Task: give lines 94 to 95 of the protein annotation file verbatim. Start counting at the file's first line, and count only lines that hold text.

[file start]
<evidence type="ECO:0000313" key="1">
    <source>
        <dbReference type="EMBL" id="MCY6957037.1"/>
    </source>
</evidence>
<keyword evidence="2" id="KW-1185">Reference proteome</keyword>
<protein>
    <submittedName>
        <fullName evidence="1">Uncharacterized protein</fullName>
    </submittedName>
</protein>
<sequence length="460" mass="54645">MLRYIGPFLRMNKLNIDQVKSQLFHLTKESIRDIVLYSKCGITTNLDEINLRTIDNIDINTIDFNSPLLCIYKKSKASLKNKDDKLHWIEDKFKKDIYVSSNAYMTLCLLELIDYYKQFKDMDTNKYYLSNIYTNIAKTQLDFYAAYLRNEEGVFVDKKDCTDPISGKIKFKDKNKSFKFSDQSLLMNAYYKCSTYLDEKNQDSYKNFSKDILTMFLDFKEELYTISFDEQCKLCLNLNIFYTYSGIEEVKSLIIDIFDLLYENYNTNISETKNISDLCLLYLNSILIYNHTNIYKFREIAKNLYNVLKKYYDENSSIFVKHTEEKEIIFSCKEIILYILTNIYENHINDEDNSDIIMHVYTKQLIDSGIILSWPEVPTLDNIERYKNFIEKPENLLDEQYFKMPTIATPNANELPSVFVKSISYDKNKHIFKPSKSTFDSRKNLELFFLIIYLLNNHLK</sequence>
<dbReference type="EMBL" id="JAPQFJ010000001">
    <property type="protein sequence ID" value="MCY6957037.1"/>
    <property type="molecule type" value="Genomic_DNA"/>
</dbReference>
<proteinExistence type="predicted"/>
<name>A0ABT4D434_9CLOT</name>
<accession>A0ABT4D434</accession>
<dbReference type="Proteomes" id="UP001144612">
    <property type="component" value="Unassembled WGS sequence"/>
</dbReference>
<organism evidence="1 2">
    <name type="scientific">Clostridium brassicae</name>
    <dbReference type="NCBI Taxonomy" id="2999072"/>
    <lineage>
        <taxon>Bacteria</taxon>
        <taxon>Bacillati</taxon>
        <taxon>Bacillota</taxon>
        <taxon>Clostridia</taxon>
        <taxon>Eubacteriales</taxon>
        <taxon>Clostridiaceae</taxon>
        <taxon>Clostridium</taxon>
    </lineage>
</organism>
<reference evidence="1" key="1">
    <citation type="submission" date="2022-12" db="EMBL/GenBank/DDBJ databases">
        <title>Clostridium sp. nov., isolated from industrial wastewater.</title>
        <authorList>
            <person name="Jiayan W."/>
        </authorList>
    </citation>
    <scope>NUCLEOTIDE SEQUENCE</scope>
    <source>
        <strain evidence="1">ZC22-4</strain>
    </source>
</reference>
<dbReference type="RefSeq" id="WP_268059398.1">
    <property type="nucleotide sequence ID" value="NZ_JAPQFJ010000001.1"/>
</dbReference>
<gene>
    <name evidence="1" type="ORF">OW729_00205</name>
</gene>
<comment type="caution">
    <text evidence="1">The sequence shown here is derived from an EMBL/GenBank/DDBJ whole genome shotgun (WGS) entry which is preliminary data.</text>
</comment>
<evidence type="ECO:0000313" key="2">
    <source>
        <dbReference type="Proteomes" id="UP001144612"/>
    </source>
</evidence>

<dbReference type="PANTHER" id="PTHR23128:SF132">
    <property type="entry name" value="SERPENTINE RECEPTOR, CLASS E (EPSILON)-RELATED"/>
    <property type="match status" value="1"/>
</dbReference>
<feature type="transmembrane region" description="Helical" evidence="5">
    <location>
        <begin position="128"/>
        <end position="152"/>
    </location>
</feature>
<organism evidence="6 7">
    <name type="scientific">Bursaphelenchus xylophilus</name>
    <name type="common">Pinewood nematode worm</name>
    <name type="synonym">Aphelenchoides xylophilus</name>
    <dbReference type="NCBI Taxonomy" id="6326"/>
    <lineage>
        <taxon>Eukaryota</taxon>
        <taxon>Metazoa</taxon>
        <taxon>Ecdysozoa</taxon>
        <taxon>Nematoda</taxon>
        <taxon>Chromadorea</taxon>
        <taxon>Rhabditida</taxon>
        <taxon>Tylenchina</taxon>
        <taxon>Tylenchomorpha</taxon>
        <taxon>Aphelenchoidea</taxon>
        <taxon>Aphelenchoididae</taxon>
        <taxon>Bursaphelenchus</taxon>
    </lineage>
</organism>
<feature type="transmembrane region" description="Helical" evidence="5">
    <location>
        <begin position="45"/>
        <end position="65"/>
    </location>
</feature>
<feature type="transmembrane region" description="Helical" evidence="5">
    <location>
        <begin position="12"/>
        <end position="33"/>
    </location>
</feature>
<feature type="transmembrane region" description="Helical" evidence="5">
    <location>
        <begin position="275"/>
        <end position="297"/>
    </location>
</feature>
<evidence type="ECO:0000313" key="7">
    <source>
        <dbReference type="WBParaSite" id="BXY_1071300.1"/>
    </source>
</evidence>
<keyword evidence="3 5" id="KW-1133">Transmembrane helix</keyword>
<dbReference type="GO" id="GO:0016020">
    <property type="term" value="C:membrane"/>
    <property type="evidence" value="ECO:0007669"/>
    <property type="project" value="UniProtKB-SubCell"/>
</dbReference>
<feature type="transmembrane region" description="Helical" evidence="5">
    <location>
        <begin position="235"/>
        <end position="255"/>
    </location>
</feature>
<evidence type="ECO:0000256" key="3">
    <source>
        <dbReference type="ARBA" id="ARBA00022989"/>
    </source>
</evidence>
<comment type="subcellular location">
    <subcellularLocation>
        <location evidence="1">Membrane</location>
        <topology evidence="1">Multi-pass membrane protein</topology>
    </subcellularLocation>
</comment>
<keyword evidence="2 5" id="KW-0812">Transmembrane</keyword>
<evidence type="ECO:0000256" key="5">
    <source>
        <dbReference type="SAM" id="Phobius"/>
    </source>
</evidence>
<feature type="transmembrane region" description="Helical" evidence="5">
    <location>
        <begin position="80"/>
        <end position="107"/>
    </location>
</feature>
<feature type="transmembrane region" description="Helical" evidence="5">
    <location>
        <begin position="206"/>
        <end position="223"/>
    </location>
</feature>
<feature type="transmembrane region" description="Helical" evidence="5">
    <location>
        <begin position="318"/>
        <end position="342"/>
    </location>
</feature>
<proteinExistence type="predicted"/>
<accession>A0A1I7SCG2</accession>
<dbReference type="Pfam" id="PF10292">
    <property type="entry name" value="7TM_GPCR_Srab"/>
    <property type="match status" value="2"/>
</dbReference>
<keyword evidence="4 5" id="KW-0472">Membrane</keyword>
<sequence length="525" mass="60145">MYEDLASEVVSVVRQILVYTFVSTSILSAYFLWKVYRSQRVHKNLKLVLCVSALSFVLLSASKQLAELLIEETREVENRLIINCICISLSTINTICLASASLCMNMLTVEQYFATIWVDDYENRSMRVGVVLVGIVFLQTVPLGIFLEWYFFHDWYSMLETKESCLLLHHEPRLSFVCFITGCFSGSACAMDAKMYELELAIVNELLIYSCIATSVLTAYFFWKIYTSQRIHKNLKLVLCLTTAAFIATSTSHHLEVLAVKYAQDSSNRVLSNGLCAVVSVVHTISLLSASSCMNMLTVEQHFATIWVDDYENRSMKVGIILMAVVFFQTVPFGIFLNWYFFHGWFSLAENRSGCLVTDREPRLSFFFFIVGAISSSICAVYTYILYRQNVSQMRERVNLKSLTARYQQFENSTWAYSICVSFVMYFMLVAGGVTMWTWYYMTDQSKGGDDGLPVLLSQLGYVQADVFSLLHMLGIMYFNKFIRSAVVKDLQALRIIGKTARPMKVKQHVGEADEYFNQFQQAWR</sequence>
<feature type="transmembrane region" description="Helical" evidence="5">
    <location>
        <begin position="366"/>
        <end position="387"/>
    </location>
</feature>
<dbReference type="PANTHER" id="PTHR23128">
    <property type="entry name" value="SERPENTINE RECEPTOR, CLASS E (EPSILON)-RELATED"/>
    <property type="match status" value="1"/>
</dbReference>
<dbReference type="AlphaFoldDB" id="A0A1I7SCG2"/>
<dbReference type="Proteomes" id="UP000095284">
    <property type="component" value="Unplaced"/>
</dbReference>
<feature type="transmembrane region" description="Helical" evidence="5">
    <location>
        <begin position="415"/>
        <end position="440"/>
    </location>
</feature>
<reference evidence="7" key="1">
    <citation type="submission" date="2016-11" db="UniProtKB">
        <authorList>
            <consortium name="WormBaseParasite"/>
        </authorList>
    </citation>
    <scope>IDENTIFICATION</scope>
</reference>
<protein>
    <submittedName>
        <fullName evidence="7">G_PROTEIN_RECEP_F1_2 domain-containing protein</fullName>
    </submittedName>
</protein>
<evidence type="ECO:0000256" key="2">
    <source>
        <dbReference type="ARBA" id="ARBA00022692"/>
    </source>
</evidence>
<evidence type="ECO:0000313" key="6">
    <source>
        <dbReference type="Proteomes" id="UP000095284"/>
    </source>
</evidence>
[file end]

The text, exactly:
        <end position="65"/>
    </location>